Poetry Pamphlet Reviews & Features

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Briar Mouth, Helen Nicholson

HappenStance, 2018     £5.00

Texture and layout as a form of experiencing

‘The mind speaks at a pace I cannot match in my speech.’ This feeling describes the experience of many people who struggle with speech. Often the pain of articulation is caught between the tongue and the teeth. Sounds cannot find their way out of the mouth in the intended shape or with the force the speaker imagines in their head. Often strategies include kinesthetics to support the articulation. This comes alive in ‘Speech Therapy’ as Nicholson vividly expands: 

Most times the ‘k’ sticks in my throat, won’t
slide past my lips without a kick under the table.

In the title poem, ‘Briar Mouth’, the poet uses the layout to create a visually startling representation of this experience, making it real for even those who have never struggled with it. The reader can imagine the texture of the bramble punctuating speech with nicks and bloodied space colouring the landscape of thought and feeling as the speaker explores this pain and effort:

Had I been     granted           pebbles in my m      outh
I would have     dis   bursed my                  g       ift long agoThe jacket is printed on cream card. A circular wreath of brambles, with leaves flowers and berries, occupies most of the centre of the space. Inside this is the title of the collection, one word above the other, in large caps: BRIAR MOUTH. Below the wreath the name of the author appears in fairly small black italics, and below that in tiny caps the imprint name.
But I was         granted                     brambles

Thorns n          icked   but it      wasn’t all
b    loody         Occasional soft dark         fruit
p        ushed      past  the alveolar          ridge

Having myself worked with students who have had such challenges, I thank Helen for writing these two poems and providing strength.

Shalini Pattabiraman

Writing with tenderness

Helen Nicholson writes with a tender touch. For example, in ‘On My Father’s Side’ (part iv of ‘A Family History’) her great grandfather’s brothers carry his coffin across a burn to its resting place. They walk barefoot in ‘the water’s chill’, reminding us of their shared boyhood. A ‘wreath of toe tacks’ rests on the lid testifying to his strength. The departed is present as he reaches ‘the other side’, to the banking and the next world. The tenderness of the poem reminds me of ‘He Ain’t Heavy, He’s My Brother’ and ‘You’ll Never Walk Alone’.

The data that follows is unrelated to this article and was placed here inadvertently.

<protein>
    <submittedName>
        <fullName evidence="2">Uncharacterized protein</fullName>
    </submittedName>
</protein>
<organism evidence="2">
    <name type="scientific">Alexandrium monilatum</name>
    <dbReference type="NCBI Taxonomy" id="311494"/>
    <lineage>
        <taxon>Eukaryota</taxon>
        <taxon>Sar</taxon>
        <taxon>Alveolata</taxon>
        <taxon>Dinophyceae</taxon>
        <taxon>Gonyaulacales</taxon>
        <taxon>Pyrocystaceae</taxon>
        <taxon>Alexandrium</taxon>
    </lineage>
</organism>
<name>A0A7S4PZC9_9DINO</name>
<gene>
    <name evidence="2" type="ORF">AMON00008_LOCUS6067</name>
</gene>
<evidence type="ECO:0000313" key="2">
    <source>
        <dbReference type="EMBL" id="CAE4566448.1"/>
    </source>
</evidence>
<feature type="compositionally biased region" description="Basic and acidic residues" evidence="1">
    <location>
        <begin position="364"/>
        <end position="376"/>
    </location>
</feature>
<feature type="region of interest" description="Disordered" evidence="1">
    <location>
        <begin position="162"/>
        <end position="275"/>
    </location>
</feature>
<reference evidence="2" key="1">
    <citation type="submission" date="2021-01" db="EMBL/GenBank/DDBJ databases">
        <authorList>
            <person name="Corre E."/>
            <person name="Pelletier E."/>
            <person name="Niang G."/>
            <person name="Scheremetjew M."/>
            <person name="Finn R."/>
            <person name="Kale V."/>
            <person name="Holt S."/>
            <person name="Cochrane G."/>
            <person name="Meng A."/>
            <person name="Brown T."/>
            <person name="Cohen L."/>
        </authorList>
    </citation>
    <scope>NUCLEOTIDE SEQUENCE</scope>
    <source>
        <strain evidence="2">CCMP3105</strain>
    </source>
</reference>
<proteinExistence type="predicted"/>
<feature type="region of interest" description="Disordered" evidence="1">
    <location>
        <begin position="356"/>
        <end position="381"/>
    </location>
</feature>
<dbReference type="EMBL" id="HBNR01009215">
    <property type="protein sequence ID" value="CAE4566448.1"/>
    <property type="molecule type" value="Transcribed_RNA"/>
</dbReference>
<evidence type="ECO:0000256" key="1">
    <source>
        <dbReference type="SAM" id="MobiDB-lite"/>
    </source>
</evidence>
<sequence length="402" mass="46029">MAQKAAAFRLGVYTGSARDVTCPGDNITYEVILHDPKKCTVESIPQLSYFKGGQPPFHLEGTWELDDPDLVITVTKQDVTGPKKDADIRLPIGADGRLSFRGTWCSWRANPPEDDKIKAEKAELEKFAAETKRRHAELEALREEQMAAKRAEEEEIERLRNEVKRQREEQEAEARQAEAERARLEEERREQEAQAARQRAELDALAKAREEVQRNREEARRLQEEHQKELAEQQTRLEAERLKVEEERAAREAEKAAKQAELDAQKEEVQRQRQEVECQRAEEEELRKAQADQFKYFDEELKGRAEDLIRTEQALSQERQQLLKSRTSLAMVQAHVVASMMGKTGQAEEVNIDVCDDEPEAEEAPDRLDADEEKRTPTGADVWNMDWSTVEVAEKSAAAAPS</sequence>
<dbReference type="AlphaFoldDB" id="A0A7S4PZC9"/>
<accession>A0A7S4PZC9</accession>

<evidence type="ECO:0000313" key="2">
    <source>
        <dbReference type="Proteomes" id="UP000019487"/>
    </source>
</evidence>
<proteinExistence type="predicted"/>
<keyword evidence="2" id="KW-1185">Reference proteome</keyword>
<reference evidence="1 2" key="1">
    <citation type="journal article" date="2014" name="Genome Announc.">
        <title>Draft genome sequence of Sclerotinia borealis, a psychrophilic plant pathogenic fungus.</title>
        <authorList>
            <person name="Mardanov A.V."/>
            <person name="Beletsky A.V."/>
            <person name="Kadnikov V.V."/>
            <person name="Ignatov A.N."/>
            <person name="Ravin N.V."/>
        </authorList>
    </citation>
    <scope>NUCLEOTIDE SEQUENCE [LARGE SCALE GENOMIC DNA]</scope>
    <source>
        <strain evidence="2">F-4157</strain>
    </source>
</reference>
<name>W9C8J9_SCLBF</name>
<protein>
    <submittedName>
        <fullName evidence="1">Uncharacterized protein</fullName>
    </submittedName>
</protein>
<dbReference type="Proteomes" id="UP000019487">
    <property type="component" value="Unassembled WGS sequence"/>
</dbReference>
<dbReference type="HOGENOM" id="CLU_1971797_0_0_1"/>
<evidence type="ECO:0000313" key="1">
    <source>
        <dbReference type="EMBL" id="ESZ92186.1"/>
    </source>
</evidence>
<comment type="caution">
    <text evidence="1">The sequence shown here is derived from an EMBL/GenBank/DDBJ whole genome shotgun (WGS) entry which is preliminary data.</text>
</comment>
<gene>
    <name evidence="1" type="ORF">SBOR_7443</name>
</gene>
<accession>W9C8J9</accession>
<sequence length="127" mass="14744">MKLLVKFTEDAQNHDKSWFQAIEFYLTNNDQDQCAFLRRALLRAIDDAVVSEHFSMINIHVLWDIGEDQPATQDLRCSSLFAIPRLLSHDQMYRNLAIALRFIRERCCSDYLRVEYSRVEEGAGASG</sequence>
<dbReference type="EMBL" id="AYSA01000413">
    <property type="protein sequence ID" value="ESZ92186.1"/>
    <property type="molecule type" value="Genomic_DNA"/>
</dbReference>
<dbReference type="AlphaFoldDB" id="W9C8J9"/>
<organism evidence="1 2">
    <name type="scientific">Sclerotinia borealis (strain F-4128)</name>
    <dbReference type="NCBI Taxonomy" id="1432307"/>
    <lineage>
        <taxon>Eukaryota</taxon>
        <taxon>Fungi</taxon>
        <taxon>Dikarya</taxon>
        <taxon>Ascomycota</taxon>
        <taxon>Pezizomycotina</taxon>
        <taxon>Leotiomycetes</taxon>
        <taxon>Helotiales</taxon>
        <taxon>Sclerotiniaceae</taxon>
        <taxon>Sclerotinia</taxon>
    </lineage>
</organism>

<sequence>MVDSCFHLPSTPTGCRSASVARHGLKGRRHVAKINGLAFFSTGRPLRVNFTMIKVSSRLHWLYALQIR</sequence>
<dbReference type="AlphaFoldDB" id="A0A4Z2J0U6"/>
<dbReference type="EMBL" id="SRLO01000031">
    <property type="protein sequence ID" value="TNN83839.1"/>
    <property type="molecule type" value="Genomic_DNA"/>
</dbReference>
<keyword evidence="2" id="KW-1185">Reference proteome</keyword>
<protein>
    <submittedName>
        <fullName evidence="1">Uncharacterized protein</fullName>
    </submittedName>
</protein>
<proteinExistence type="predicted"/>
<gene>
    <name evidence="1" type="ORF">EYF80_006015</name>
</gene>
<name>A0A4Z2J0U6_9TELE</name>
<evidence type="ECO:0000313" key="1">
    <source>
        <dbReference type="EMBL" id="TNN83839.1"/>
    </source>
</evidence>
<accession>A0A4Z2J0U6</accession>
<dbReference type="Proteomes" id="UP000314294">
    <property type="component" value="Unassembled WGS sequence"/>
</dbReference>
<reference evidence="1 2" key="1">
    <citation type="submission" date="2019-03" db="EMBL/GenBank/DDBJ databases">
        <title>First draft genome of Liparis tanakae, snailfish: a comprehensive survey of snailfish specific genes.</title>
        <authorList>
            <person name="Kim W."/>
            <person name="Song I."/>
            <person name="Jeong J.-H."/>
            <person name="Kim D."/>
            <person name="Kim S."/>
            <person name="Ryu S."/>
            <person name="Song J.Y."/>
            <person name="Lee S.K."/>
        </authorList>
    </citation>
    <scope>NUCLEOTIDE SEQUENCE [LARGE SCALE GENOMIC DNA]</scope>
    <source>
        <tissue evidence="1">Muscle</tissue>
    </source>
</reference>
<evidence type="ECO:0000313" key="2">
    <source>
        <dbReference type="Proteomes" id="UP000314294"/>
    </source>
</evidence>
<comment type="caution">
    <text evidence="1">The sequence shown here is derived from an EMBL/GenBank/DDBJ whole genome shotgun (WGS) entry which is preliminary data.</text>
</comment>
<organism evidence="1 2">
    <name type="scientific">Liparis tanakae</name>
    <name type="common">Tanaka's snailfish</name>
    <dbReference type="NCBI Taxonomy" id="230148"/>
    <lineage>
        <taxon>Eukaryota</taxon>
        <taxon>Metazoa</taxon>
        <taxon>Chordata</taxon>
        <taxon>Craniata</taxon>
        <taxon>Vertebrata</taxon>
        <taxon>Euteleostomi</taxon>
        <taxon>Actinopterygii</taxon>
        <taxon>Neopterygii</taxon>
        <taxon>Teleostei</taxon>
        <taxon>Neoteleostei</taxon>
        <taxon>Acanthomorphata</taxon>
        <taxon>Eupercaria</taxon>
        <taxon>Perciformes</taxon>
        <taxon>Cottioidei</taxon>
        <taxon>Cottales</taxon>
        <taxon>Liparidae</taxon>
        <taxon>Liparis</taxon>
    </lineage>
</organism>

But this tenderness is also extended to matters less commonly associated with human emotions. For example, ‘Woodcarver’ explores the carving of a plate, evoking life’s journey, birth, shaping, finality. As the craftsman works, we see the carver ‘run [his] finger along the grain’, moving with the fret or gouge, ‘finger, palm and eye in grip’. He listens to the ‘knock on the heart’, a tender play on the display of love and affection. He dances with the flow of time ‘willing to breathe long, / contort and bend’.

‘Woodcarver’ is evocative. Limewood and linden scent the lines. Textures and shapes of ‘oyster, rosewood, peapod and feather / in pliant wood’ are present. Wrens sing. Music and colour ooze out of the poem, tender and sweet, as ‘grapes blush, / anemones bow their heads’. The ‘brittle twist of my laurel leaf’ reveals ‘its crisp decay’.

And we contemplate our own end.

Maggie Mackay

The power of memory

Briar Mouth is a pamphlet that brims with recollection and remembrance. Helen Nicholson remembers the speech impediment that dominated her childhood in the beautifully crafted title poem. She creates a poem that feels like a stammer through her clever use of spacing. The hard consonants followed by gaps lay out the pitfalls for the unwary stammerer. The image of a speech impediment as a mouth full of bramble thorns stabbing the speaker’s palate works well, and the reader is immediately empathetic. ‘Fruit bursting in the mouth’ is a delightful image of success.

Nicholson picks up the theme again in her next poem, ‘Speech Therapy’, exploring the difficulty of pronouncing the letters p, c, and k, sounds most people take for granted. The image of an adder stretching to an anaconda during pronunciation is very well drawn.

‘Sticks and Stones’, a drama of the schoolroom, shows the sad, lonely ‘Sgadan’ isolated at the back of the class by the smell of mackerel that clings to him. He is ostracised by the rest of his peers and contrasted with Jellicoe, the son of an absent sailor and a mother who runs a grocery shop. Social class is alive and well in this childhood schoolroom.

The poet writes vividly about concrete memories. In one section of ‘Family History’ she recalls her relative John rubbing linseed oil ‘gently / on a secret drawer’ and there is striking clarity in section ii of this poem (‘Helen Hamilton in Old Age, 1961’) where Nicholson uses sonnet form expertly to create a picture of a defiant old lady in ‘damp old age’ and ‘Frayed elastic and thick slippers.’ The recollection of Helen Hamilton’s vision of the baby Jesus, and her hatred of her husband, have the truth of lived experience.

Rennie Halstead